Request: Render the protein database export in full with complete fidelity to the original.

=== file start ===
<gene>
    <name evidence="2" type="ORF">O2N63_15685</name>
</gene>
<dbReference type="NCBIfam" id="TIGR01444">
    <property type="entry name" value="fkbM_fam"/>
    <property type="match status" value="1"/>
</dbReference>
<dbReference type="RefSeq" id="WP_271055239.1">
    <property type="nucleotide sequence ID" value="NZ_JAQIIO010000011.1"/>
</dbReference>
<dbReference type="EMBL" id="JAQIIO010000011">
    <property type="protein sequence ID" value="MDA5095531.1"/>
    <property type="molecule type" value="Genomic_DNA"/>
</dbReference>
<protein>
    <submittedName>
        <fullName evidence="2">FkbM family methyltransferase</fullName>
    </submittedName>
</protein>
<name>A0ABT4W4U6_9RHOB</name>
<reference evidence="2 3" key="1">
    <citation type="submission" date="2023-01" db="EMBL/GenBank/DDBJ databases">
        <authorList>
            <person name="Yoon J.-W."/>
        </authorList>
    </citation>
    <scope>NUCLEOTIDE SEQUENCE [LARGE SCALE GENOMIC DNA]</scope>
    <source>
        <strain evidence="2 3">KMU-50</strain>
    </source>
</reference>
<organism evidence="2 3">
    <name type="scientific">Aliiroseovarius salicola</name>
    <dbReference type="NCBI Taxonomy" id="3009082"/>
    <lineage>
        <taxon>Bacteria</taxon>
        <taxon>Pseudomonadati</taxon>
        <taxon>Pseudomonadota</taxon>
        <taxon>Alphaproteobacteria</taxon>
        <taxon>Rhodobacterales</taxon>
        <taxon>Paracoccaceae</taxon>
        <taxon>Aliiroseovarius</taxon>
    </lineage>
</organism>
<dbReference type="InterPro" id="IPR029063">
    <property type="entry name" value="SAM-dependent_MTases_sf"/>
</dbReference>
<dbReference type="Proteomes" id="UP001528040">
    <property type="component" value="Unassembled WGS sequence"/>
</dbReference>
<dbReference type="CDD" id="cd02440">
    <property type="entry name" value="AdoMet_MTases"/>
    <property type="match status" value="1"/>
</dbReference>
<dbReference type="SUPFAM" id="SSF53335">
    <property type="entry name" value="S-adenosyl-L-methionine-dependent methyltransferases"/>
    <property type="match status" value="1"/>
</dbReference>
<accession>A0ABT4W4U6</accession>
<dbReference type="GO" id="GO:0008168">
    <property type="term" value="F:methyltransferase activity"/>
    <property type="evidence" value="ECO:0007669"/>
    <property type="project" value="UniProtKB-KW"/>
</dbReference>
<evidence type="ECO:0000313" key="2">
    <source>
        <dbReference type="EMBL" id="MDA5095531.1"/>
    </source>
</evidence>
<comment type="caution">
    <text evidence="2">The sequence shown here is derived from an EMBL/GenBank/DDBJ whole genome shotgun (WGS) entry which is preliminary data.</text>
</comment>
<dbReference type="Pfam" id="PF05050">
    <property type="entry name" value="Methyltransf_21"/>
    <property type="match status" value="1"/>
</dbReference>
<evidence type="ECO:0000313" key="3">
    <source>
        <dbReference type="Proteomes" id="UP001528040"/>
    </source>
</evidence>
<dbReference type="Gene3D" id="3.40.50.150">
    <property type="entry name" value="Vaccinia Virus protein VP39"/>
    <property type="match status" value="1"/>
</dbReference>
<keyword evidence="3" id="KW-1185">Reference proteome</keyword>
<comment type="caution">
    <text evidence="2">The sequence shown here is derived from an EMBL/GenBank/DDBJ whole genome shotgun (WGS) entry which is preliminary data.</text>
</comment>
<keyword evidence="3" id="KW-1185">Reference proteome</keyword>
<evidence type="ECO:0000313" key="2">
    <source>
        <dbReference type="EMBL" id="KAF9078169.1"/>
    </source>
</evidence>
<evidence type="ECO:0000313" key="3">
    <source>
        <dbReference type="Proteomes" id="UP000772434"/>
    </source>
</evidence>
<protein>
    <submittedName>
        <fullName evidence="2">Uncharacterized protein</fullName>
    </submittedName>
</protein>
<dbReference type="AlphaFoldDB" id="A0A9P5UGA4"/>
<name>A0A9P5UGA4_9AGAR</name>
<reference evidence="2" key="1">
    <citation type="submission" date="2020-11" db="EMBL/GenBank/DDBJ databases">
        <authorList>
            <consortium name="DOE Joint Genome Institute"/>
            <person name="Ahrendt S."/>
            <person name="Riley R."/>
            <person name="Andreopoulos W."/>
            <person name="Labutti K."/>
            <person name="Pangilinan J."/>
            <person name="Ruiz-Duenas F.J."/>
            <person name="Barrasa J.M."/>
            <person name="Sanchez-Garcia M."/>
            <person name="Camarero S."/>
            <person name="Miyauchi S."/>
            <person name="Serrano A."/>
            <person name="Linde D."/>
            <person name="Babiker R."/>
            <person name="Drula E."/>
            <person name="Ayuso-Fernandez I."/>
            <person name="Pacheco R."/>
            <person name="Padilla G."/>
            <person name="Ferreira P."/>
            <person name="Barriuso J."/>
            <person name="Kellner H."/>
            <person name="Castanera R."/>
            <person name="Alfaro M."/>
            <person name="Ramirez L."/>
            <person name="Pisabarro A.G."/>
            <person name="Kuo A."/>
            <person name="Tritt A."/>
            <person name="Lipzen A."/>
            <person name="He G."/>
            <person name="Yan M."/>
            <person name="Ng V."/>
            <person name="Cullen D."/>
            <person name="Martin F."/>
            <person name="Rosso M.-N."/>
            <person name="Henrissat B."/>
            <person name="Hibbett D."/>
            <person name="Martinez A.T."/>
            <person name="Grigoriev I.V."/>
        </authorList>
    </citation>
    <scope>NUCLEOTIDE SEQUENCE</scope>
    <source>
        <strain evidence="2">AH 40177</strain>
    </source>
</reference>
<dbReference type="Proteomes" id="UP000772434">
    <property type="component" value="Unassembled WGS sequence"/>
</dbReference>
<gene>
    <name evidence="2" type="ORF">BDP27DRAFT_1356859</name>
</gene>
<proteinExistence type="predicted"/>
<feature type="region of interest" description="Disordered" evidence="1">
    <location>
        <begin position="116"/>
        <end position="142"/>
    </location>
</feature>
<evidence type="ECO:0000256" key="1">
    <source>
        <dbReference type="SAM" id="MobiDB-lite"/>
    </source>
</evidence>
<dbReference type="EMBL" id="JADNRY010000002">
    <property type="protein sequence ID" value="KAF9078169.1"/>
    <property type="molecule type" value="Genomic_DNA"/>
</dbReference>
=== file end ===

<gene>
    <name evidence="2" type="ORF">O2N63_15685</name>
</gene>
<dbReference type="NCBIfam" id="TIGR01444">
    <property type="entry name" value="fkbM_fam"/>
    <property type="match status" value="1"/>
</dbReference>
<dbReference type="RefSeq" id="WP_271055239.1">
    <property type="nucleotide sequence ID" value="NZ_JAQIIO010000011.1"/>
</dbReference>
<dbReference type="EMBL" id="JAQIIO010000011">
    <property type="protein sequence ID" value="MDA5095531.1"/>
    <property type="molecule type" value="Genomic_DNA"/>
</dbReference>
<protein>
    <submittedName>
        <fullName evidence="2">FkbM family methyltransferase</fullName>
    </submittedName>
</protein>
<name>A0ABT4W4U6_9RHOB</name>
<reference evidence="2 3" key="1">
    <citation type="submission" date="2023-01" db="EMBL/GenBank/DDBJ databases">
        <authorList>
            <person name="Yoon J.-W."/>
        </authorList>
    </citation>
    <scope>NUCLEOTIDE SEQUENCE [LARGE SCALE GENOMIC DNA]</scope>
    <source>
        <strain evidence="2 3">KMU-50</strain>
    </source>
</reference>
<organism evidence="2 3">
    <name type="scientific">Aliiroseovarius salicola</name>
    <dbReference type="NCBI Taxonomy" id="3009082"/>
    <lineage>
        <taxon>Bacteria</taxon>
        <taxon>Pseudomonadati</taxon>
        <taxon>Pseudomonadota</taxon>
        <taxon>Alphaproteobacteria</taxon>
        <taxon>Rhodobacterales</taxon>
        <taxon>Paracoccaceae</taxon>
        <taxon>Aliiroseovarius</taxon>
    </lineage>
</organism>
<dbReference type="InterPro" id="IPR029063">
    <property type="entry name" value="SAM-dependent_MTases_sf"/>
</dbReference>
<dbReference type="Proteomes" id="UP001528040">
    <property type="component" value="Unassembled WGS sequence"/>
</dbReference>
<dbReference type="CDD" id="cd02440">
    <property type="entry name" value="AdoMet_MTases"/>
    <property type="match status" value="1"/>
</dbReference>
<dbReference type="SUPFAM" id="SSF53335">
    <property type="entry name" value="S-adenosyl-L-methionine-dependent methyltransferases"/>
    <property type="match status" value="1"/>
</dbReference>
<accession>A0ABT4W4U6</accession>
<dbReference type="GO" id="GO:0008168">
    <property type="term" value="F:methyltransferase activity"/>
    <property type="evidence" value="ECO:0007669"/>
    <property type="project" value="UniProtKB-KW"/>
</dbReference>
<evidence type="ECO:0000313" key="2">
    <source>
        <dbReference type="EMBL" id="MDA5095531.1"/>
    </source>
</evidence>
<comment type="caution">
    <text evidence="2">The sequence shown here is derived from an EMBL/GenBank/DDBJ whole genome shotgun (WGS) entry which is preliminary data.</text>
</comment>
<dbReference type="Pfam" id="PF05050">
    <property type="entry name" value="Methyltransf_21"/>
    <property type="match status" value="1"/>
</dbReference>
<evidence type="ECO:0000313" key="3">
    <source>
        <dbReference type="Proteomes" id="UP001528040"/>
    </source>
</evidence>
<dbReference type="Gene3D" id="3.40.50.150">
    <property type="entry name" value="Vaccinia Virus protein VP39"/>
    <property type="match status" value="1"/>
</dbReference>
<keyword evidence="3" id="KW-1185">Reference proteome</keyword>
<comment type="caution">
    <text evidence="2">The sequence shown here is derived from an EMBL/GenBank/DDBJ whole genome shotgun (WGS) entry which is preliminary data.</text>
</comment>
<keyword evidence="3" id="KW-1185">Reference proteome</keyword>
<evidence type="ECO:0000313" key="2">
    <source>
        <dbReference type="EMBL" id="KAF9078169.1"/>
    </source>
</evidence>
<evidence type="ECO:0000313" key="3">
    <source>
        <dbReference type="Proteomes" id="UP000772434"/>
    </source>
</evidence>
<protein>
    <submittedName>
        <fullName evidence="2">Uncharacterized protein</fullName>
    </submittedName>
</protein>
<dbReference type="AlphaFoldDB" id="A0A9P5UGA4"/>
<name>A0A9P5UGA4_9AGAR</name>
<reference evidence="2" key="1">
    <citation type="submission" date="2020-11" db="EMBL/GenBank/DDBJ databases">
        <authorList>
            <consortium name="DOE Joint Genome Institute"/>
            <person name="Ahrendt S."/>
            <person name="Riley R."/>
            <person name="Andreopoulos W."/>
            <person name="Labutti K."/>
            <person name="Pangilinan J."/>
            <person name="Ruiz-Duenas F.J."/>
            <person name="Barrasa J.M."/>
            <person name="Sanchez-Garcia M."/>
            <person name="Camarero S."/>
            <person name="Miyauchi S."/>
            <person name="Serrano A."/>
            <person name="Linde D."/>
            <person name="Babiker R."/>
            <person name="Drula E."/>
            <person name="Ayuso-Fernandez I."/>
            <person name="Pacheco R."/>
            <person name="Padilla G."/>
            <person name="Ferreira P."/>
            <person name="Barriuso J."/>
            <person name="Kellner H."/>
            <person name="Castanera R."/>
            <person name="Alfaro M."/>
            <person name="Ramirez L."/>
            <person name="Pisabarro A.G."/>
            <person name="Kuo A."/>
            <person name="Tritt A."/>
            <person name="Lipzen A."/>
            <person name="He G."/>
            <person name="Yan M."/>
            <person name="Ng V."/>
            <person name="Cullen D."/>
            <person name="Martin F."/>
            <person name="Rosso M.-N."/>
            <person name="Henrissat B."/>
            <person name="Hibbett D."/>
            <person name="Martinez A.T."/>
            <person name="Grigoriev I.V."/>
        </authorList>
    </citation>
    <scope>NUCLEOTIDE SEQUENCE</scope>
    <source>
        <strain evidence="2">AH 40177</strain>
    </source>
</reference>
<dbReference type="Proteomes" id="UP000772434">
    <property type="component" value="Unassembled WGS sequence"/>
</dbReference>
<gene>
    <name evidence="2" type="ORF">BDP27DRAFT_1356859</name>
</gene>
<proteinExistence type="predicted"/>
<feature type="region of interest" description="Disordered" evidence="1">
    <location>
        <begin position="116"/>
        <end position="142"/>
    </location>
</feature>
<evidence type="ECO:0000256" key="1">
    <source>
        <dbReference type="SAM" id="MobiDB-lite"/>
    </source>
</evidence>
<dbReference type="EMBL" id="JADNRY010000002">
    <property type="protein sequence ID" value="KAF9078169.1"/>
    <property type="molecule type" value="Genomic_DNA"/>
</dbReference>